The Kansas Supreme Court held on Friday that the right to personal autonomy they found while interpreting Section 1 of the Kansas Constitution includes a right to abortion, specifically remanding a case to district court challenging a 2015 Kansas law that would have banned dismemberment abortions.
“In my opinion, this was a very thoughtful legal opinion,” said Lumen ‘Lou’ Mulligan, Director of the Shook, Hardy and Bacon Center for Excellence in Advocacy at the University of Kansas. “It was heavily researched. Heavily researched also in the history of Kansas law and the Kansas Constitution. These aren’t resources that are just laying around. They didn’t go to Google. With three opinions that are responding to each other, it’s not surprising that it took awhile to put this together.”
Pages of the majority’s opinion are devoted to how the Kansas Constitution came to include Section 1 and the resulting debates over its inclusion at the Wyandotte Convention along with the foundation of the specific wording in the United States Declaration of Independence and the writings of John Locke. The court described the abortion right as fundamental, but not absolute.
“Constitutional rights, whether they’re under the federal Constitution or the state Constitution are never absolute, actually,” said Mulligan. “They’re always subject to a countervailing weight. That’s really where the majority and then the concurring opinion and the dissenting opinion differ. All three opinions agree that Section 1 creates rights for individuals. It’s the question of how much does the countervailing collective rights matter?”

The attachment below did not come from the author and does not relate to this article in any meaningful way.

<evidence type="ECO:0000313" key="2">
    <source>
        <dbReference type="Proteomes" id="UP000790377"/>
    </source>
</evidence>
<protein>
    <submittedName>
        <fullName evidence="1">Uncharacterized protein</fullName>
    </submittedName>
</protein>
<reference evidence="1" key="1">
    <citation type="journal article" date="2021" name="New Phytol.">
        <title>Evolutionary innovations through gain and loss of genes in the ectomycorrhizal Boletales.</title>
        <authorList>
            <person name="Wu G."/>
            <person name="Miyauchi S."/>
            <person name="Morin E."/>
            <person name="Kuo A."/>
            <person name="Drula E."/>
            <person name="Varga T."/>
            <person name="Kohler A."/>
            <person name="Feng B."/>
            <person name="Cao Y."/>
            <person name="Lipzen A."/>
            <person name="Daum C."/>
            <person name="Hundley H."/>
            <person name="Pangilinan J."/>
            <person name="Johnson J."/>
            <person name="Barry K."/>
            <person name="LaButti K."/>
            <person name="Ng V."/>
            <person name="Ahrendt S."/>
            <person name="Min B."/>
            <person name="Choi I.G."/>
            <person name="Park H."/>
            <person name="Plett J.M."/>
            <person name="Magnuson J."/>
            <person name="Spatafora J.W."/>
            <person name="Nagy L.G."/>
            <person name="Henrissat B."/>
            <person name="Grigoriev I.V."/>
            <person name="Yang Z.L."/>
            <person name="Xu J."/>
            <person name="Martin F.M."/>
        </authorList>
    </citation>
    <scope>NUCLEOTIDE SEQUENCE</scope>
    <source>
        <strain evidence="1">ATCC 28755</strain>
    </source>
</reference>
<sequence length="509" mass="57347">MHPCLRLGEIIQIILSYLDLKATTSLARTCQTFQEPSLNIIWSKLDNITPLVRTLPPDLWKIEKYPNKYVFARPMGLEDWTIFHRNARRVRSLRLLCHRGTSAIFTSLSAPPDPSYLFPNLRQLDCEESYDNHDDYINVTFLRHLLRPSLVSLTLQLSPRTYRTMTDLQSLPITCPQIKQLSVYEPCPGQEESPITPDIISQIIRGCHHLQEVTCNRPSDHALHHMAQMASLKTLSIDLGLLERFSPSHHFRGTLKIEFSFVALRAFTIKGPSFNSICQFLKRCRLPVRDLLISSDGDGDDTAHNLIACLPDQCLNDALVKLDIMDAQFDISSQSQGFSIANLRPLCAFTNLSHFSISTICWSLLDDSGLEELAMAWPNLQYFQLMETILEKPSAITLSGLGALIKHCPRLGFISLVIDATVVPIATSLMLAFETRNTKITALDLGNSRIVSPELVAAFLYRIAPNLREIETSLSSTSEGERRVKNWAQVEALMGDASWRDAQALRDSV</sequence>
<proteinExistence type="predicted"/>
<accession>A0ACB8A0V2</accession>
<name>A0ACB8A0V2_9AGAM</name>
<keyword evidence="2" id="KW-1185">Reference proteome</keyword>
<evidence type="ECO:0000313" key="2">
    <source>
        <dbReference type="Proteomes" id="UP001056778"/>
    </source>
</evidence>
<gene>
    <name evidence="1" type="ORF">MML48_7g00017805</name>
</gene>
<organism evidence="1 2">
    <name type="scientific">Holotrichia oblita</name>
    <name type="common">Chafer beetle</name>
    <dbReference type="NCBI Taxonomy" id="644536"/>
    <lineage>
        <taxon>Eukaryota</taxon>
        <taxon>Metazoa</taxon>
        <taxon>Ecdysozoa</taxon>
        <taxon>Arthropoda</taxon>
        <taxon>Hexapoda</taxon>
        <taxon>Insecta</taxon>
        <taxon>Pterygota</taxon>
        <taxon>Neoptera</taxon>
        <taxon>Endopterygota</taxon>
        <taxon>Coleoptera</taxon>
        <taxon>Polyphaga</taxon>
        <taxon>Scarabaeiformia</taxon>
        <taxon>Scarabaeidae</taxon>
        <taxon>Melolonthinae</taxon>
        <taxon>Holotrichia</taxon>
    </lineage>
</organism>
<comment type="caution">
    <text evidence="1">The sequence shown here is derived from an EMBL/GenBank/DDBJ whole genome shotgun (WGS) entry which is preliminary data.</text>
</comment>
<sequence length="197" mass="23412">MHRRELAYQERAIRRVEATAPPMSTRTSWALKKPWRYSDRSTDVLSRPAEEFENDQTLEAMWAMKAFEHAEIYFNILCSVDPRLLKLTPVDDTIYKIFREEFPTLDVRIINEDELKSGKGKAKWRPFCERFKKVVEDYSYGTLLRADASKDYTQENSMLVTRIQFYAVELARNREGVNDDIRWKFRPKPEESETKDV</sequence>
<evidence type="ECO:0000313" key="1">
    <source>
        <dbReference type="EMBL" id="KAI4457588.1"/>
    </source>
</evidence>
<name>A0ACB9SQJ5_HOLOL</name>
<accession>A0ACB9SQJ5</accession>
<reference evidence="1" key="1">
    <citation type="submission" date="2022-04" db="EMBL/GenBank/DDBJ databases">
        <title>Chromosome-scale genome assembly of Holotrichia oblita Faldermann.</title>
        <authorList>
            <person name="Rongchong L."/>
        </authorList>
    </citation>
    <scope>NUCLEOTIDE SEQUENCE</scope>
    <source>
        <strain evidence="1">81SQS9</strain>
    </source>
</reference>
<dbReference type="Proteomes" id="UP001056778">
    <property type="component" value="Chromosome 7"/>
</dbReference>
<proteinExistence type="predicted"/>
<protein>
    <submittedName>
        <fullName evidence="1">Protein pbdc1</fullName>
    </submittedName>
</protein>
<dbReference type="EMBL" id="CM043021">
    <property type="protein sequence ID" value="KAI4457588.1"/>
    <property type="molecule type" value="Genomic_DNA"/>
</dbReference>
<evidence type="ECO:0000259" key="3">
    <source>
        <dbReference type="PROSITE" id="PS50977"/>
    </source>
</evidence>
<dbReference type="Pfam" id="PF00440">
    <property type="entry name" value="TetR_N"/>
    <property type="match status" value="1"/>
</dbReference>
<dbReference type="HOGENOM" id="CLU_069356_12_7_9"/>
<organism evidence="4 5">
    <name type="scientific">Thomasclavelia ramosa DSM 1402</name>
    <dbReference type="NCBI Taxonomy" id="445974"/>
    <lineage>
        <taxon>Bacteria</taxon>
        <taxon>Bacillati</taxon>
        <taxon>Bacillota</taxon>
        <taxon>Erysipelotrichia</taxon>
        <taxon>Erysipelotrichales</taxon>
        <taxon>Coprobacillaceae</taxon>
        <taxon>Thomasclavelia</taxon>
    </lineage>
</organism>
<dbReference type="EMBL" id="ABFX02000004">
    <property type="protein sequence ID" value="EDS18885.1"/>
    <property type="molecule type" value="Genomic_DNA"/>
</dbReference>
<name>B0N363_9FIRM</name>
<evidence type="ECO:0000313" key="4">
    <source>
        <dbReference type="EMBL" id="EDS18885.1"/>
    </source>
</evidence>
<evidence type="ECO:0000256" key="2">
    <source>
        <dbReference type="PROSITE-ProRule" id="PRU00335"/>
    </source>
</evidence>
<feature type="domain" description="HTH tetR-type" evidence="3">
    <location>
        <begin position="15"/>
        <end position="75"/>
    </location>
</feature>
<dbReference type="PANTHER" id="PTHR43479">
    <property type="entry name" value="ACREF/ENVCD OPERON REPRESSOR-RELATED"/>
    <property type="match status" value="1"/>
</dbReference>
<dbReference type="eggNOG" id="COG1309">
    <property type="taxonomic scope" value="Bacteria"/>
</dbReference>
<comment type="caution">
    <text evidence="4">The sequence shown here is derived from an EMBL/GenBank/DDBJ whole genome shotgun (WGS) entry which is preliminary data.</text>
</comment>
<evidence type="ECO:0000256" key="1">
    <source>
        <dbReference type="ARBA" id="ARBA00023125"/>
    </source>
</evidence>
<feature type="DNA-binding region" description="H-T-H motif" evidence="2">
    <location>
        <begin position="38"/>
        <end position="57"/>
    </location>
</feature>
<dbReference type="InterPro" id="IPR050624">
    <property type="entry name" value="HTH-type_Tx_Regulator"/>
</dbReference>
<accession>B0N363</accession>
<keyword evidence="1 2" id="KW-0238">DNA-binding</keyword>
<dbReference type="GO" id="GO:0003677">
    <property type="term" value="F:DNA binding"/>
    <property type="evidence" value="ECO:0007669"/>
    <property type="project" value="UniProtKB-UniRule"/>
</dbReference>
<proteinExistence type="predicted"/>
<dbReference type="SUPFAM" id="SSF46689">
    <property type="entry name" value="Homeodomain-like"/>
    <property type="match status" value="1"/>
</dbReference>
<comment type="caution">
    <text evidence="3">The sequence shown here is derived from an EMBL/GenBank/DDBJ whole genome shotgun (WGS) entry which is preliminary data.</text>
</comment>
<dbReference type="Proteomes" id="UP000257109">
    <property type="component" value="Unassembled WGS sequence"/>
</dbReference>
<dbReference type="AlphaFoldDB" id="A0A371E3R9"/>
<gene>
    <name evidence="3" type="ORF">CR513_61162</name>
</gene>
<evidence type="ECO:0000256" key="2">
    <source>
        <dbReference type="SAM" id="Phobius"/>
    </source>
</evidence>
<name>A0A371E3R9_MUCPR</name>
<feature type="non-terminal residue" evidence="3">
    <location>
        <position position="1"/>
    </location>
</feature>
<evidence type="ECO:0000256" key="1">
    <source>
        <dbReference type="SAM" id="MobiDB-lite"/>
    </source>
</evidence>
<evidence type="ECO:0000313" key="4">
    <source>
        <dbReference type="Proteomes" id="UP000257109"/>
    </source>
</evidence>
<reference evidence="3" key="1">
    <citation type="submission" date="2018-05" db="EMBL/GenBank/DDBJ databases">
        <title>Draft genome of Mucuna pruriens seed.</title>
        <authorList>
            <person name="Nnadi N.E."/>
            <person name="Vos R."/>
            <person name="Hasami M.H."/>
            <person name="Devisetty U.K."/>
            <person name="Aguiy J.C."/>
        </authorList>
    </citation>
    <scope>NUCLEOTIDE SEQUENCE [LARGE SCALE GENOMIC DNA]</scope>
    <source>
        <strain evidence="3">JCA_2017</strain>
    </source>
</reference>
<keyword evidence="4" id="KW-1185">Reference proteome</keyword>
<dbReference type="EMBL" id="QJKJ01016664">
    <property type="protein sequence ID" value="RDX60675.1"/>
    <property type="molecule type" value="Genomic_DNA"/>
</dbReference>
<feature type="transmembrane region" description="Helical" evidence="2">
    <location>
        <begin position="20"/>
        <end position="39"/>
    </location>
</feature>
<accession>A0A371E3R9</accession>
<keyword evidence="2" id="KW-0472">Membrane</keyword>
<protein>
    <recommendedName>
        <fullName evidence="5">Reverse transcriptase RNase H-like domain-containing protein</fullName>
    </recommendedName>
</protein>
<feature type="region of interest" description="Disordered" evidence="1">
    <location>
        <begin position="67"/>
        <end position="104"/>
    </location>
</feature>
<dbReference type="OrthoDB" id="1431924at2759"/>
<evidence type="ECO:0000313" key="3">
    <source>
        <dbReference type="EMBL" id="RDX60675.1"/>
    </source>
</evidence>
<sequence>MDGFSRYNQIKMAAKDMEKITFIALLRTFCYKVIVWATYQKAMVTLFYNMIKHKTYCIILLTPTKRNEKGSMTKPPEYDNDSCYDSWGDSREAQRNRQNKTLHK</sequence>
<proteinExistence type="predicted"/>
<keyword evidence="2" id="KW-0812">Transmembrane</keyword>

Kansas is not the first state to interpret language like its Section 1 has in the way that it did.
“At least seventeen different states have a similar quotation from the Declaration of Independence as does the Kansas Constitution,” said Mulligan. “Justice Biles, in his concurring opinion, looks to those seventeen different states and found that sixteen of those seventeen have already found that the Declaration of Independence language secures some type of abortion rights.”
It’s important to note, though, that the justices who voted in support of the remand, save Judge Biles, were relying on precedent at least as old as the drafting of the Wyandotte Constitution within their argumentative foundation. They weren’t using the other states to primarily buttress their argument, but rather the debates of Kansans.
It is likely, given the opinions expressed by legislative leadership, that a further debate among Kansans will be forthcoming, this time over a potential amendment to the Constitution and what it might contain. The legislature will reconvene next week.